Canned Tomato Soup In A Cake Is A Retro Classic You Should Try

You've turned canned tomato soup into a luxurious bisque and upgraded your basic recipe for Sloppy Joes. Get ready to use the pantry staple in your next cake. As surprising as it might sound, canned tomato soup is your ticket to a moist, spongy treat that can satisfy even the most demanding dessert cravings. Though the name of the cake may prompt simultaneous appeal and skepticism, your very first bite will leave you convinced. In case you're cautious, tomato soup has been poured into cake batter for decades, and the recipe is simple enough that even novice home bakers can cut the soup-infused cake with the confidence of a culinary master. 

The recipe to make tomato soup cake, often referred to as "Mystery Cake," can be traced to the 1920s, when kitchen commodities were scarce. Along with the inclusion of tomato soup, your favorite spices — cinnamon, ginger, nutmeg, cloves, or allspice — will help create an aromatic, flavorful batter to place into your oven. And since tomato soup can replace the need for milk, creams, and oil, eaters with specific dietary needs can dig into a slice without needing to worry about circumnavigating nutritional ingredients. After tasting this chewy deliciousness, you, too, will be reaching for more.

The evolution of tomato soup cake

Campbell Soup powered both the soup cake and the incorporation of soup in other meal-time recipes after launching a company test kitchen. Steamed pudding made with canned soup was one of the first recipes printed on the outside of cans. Yet in its original form, the soup cake recipe was basic. Neither icing nor frosting were added to the baked treat, and finished cakes were presented as plain, single-layer sheets.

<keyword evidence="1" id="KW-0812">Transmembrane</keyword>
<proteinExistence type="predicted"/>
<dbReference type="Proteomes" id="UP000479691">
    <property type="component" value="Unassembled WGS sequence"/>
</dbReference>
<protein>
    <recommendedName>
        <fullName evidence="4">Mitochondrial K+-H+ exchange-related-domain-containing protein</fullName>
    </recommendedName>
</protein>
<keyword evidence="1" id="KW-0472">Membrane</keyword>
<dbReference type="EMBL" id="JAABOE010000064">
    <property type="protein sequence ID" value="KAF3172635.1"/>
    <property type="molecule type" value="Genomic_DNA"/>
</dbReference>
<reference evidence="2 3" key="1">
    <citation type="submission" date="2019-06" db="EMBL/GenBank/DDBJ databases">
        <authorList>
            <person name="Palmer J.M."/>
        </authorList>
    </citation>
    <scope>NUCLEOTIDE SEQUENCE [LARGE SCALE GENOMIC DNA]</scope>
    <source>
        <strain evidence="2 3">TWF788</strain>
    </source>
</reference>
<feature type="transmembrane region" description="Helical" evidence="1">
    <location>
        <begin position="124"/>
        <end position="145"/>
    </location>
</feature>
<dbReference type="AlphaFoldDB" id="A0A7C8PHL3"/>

When butter was hard to come by after World War II, the ease of tomato soup cake surged in popularity. And after Campbell's began printing the recipe on labels in the 1960s, it was only a matter of time before this cake began to appear as a recognized dish on dinner tables and at backyard potlucks.

As carrot cake grew in popularity in the 1970s, the same cream cheese frosting that was swiped onto these creations found its way onto the top of tomato soup cakes. A new flavor combination was born, and no longer were pieces served flat and bare, but layers of the colorful cake were held together with frosting and topped with crushed nuts.

Making cake with the contents of a soup can

In its purest form, the simple tomato soup cake recipe can be baked in trays or pans. For more complex presentations, layers can be stacked, and bakers can turn up flavor dials with butter, eggs, and frosting or icing. Add vanilla or another extract of your choosing to develop your own flavor variations, and fold in your favorite pieces of dried fruit for an added chewy texture. Crowned with sprinkles of walnuts or pecans, shavings of chocolate, or mascarpone prior to serving, you'll have yourself a dessert that won't raise any suspicious glances. In fact, the brightly colored cake may be mistaken for a pumpkin or carrot cake, and with the addition of chopped nuts, you may very well have everyone fooled.

When crowned with rich slatherings of homemade cream cheese frosting, this delight can be enjoyed morning or night and served with coffee or an adult beverage of your choosing. Once you've tried adding soup to cake batter, your experimentations with baked goods, sweet treats, and canned soup need not end. Consider making cupcakes, waffles, and pancakes with the soup batter. For an extra dose of nostalgia, play oldies tunes while you bake, and you'll have yourself a theme to tie your next dinner party together — just be prepared for the look of surprise when you tell your guests exactly how you made your dessert recipe.